The park that sits in the middle of West Valley City's Greenbriar neighborhood didn't get much use five years ago. Back then, residents didn't know each other, gangs frequented the area and drive-by shootings were a weekly occurrence.
But Tuesday night some 300 people gathered at the once-abandoned park, near 5000 West and 3000 South, to share food and games and hear speeches from local law enforcement officers in celebration of National Night Out Against Crime.Dozens of other neighborhoods in the Salt Lake Valley joined Greenbriar to celebrate victories against crime and tout neighborhood watch and patrol groups. The first Tuesday in August of each year is designated as National Night Out Against Crime, and Gov. Mike Leavitt added his approval by declaring Tuesday Crime Prevention Awareness Day.
Community events statewide ranged from small potluck dinners between two families to major parades, McGruff visits and entertainment.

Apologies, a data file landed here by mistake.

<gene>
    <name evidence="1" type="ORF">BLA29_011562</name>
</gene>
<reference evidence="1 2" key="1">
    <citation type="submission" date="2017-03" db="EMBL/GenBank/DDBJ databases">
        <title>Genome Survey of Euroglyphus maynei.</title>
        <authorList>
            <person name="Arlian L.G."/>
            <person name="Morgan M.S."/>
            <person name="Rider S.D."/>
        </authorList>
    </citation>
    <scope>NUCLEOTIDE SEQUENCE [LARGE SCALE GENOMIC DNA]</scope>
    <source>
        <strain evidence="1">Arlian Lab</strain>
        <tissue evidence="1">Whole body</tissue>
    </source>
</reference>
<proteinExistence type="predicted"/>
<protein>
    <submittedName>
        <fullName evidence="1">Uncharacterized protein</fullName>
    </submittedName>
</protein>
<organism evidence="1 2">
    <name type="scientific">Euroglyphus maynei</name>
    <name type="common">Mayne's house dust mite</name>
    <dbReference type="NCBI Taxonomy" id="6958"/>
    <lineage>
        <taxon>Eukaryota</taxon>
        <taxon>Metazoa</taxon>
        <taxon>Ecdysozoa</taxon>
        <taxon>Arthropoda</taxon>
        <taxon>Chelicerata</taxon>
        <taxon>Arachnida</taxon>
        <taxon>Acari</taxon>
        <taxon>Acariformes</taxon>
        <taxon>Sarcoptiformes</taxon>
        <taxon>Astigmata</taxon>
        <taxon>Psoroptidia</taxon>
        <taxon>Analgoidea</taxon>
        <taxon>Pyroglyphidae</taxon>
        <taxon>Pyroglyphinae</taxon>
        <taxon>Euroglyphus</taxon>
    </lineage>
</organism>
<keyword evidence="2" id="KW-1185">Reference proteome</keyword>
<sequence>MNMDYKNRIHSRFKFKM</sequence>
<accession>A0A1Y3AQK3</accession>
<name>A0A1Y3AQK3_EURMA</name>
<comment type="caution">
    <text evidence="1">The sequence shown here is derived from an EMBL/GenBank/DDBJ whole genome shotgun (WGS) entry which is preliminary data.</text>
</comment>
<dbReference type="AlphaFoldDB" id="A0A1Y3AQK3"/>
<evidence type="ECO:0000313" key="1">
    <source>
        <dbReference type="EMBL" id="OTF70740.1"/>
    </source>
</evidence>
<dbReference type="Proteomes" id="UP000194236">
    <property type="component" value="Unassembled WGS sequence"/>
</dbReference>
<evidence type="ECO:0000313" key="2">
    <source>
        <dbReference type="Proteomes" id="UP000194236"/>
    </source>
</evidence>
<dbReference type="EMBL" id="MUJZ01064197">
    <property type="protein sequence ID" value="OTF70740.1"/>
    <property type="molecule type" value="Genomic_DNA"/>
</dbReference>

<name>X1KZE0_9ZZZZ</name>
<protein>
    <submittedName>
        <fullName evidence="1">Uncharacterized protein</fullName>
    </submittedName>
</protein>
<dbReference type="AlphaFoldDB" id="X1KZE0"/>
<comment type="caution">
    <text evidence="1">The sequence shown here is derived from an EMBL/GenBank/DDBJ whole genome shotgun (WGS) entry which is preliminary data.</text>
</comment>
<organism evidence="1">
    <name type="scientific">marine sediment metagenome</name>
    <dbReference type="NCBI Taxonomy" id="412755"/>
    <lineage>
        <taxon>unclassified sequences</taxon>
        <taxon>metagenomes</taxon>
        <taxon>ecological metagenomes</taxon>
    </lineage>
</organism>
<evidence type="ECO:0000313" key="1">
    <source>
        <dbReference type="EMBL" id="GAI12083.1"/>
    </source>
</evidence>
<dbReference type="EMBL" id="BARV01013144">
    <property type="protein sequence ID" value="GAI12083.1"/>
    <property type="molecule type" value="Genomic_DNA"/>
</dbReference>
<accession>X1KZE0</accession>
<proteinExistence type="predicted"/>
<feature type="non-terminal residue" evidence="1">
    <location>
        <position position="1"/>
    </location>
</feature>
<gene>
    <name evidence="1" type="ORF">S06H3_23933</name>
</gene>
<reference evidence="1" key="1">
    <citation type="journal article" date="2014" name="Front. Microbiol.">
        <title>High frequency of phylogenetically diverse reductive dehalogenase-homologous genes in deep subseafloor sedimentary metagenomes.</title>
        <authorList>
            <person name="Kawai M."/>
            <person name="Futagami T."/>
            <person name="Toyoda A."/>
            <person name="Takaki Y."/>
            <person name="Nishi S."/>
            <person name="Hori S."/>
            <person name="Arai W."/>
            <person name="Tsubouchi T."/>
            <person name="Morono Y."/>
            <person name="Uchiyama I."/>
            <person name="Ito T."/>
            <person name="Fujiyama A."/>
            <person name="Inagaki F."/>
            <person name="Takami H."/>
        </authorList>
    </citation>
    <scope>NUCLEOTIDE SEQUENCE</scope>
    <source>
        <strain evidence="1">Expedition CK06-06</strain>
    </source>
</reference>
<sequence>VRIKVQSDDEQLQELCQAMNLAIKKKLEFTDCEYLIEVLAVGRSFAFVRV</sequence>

Cheryl Harris, a Greenbriar resident and organizer of the community's Night Out event, said the road that took her community from a crime-ridden area to "the best place to live in West Valley" has been paved with hard work, determination and countless volunteer hours.
Harris and dozens of concerned volunteers like her take turns patrolling the streets every night and reporting any suspicious activities to a "home base" resident who keeps track of recurring, unwanted visitors.
"We finally decided we were sick of it," Harris recalls. "We wanted to take our streets back."
Resident Corey Richardson acknowledged that low-income neighborhoods such as Greenbriar typically attract crime. But in the two years since he and his family moved there, crime hasn't been much of a problem.
"It's nice to know I can let my kids run around in the park and know who's around," Richardson said. "The best thing about having a neighborhood watch is that it scares crime away."
Linda Bailey and Ann Etta Terry of Rose Park hosted about 30 residents at the first Night Out activities on American Beauty Drive (1030 West). They say their area, which is considered by many to be a typical crime-ridden "west-side" neighborhood, has a history of active community councils and patrol groups.
Bailey said a known drug house was once located in the neighborhood. But partly due to the neighborhood's mobile watch and letting the offenders know they "weren't going to be good neighbors," the residents of the home moved away.
"It's a good idea to get neighbors together to remind us we do look out for each other," Bailey said. "If you have a real strong watch, it reminds you that you are neighbors."